Legislative scorecards are used to evaluate elected public officials based on voting record. Some scorecards are created by political advocacy groups with a focus on specific issues, while others are developed by newspapers and are broad in scope. Scorecards are meant to be used as a tool for voters to have a quick picture of whether their views align with a particular legislator's record.

Because scorecards can be specific to particular issues or general to a state’s legislative term, for example, each report should be considered on its own merits. Each entity that publishes these reports uses different methodologies and definitions for the terms used.

An overview for scorecards in all 50 states can be found on this page. To contribute to the list of North Dakota scorecards, email suggestions to scorecards@ballotpedia.org.

Please see our writing guidelines if you would like to add results from an individual scorecard to this legislator's profile.

2013-2014

In 2013, the 63rd North Dakota Legislative Assembly was in session from January 8 to May 4. In 2014, the 63rd North Dakota Legislative Assembly did not hold a regular session.

  • Legislators are scored on their votes on bills that were great interest to the family.
  • Legislators are scored based on their votes on bills impacting North Dakota's business community.

2011-2012

In 2011, the 62nd North Dakota Legislative Assembly was in regular session from January 4 through April 28. A special session was called by Governor Jack Dalrymple from November 7 through 12 to cover legislative redistricting and disaster relief.[9] In 2012, the 62nd North Dakota Legislative Assembly did not hold a regular session.

  • Legislators are scored on their votes on bills that were great interest to the family.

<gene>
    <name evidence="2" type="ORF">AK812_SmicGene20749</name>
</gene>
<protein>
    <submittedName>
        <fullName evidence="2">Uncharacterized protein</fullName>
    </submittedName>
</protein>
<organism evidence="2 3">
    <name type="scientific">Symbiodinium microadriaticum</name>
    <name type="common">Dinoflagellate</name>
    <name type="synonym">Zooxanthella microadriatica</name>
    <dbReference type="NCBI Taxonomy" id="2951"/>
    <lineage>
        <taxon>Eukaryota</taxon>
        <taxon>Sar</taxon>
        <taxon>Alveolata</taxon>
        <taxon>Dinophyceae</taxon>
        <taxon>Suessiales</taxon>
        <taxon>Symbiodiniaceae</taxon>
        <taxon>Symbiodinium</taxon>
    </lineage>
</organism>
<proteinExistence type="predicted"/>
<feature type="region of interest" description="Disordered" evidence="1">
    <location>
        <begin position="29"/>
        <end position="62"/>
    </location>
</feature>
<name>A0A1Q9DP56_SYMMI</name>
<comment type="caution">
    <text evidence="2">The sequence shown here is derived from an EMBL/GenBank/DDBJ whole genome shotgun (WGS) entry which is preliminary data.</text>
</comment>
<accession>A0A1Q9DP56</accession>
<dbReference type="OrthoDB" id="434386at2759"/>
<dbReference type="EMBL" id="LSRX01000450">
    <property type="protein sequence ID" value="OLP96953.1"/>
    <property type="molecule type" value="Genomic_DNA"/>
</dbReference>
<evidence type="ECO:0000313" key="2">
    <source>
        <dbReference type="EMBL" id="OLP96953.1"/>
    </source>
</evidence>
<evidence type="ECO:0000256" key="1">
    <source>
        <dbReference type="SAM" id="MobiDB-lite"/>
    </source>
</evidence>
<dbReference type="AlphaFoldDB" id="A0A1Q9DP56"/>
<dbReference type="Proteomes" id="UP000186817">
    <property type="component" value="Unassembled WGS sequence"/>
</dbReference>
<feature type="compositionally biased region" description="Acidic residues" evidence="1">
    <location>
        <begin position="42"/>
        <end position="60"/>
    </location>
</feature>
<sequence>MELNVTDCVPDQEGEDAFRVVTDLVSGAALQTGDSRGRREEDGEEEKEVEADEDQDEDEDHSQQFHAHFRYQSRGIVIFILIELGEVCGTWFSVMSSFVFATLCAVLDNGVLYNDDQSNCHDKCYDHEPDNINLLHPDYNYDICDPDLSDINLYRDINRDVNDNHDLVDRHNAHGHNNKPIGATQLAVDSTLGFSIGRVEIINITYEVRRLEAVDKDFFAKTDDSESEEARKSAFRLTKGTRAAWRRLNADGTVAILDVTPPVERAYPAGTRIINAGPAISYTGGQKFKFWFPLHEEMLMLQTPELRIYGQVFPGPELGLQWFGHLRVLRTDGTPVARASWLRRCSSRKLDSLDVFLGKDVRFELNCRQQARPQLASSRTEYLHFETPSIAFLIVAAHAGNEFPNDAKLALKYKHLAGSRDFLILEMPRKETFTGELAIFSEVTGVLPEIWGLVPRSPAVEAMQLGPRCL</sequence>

• Legislators are scored on how they voted on the principles the Council seeks to promote.
  • Legislators are scored on their votes on bills relating to women's issues.
  • Legislators are scored on their votes on key small business issues.

NDPC: North Dakota Legislative Review

See also: North Dakota Policy Council: North Dakota Legislative Review

The North Dakota Policy Council, a North Dakota-based nonprofit research organization which describes itself as "liberty-based", published the North Dakota Legislative Review, a comprehensive report on how state legislators voted during the 2011 legislative session. The scorecard seeks to show how North Dakota legislators voted on the principles the Council seeks to promote. The Council recorded and scored votes on both spending bills and policy bills, and awarded points accordingly. Policy issues voted upon included income tax cuts, pension reform, and government transparency. On spending legislation, the Council accorded a percentage score based on how much spending the legislator voted against. On policy legislation, scores range from the highest score (100%) to the lowest (0%). A higher score indicates that the legislator voted more in favor of the values supported by the Council.[10] Hatlestad received a score of 50.60% on policy legislation and voted against 2.20% of state spending. Hatlestad was ranked 43rd on policy and 84th on spending, out of 94 House members evaluated for the study.[11]

Personal

Hatlestad and his wife, Durelle, have two children. They currently reside in Williston, North Dakota.[1]

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See also

External links

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References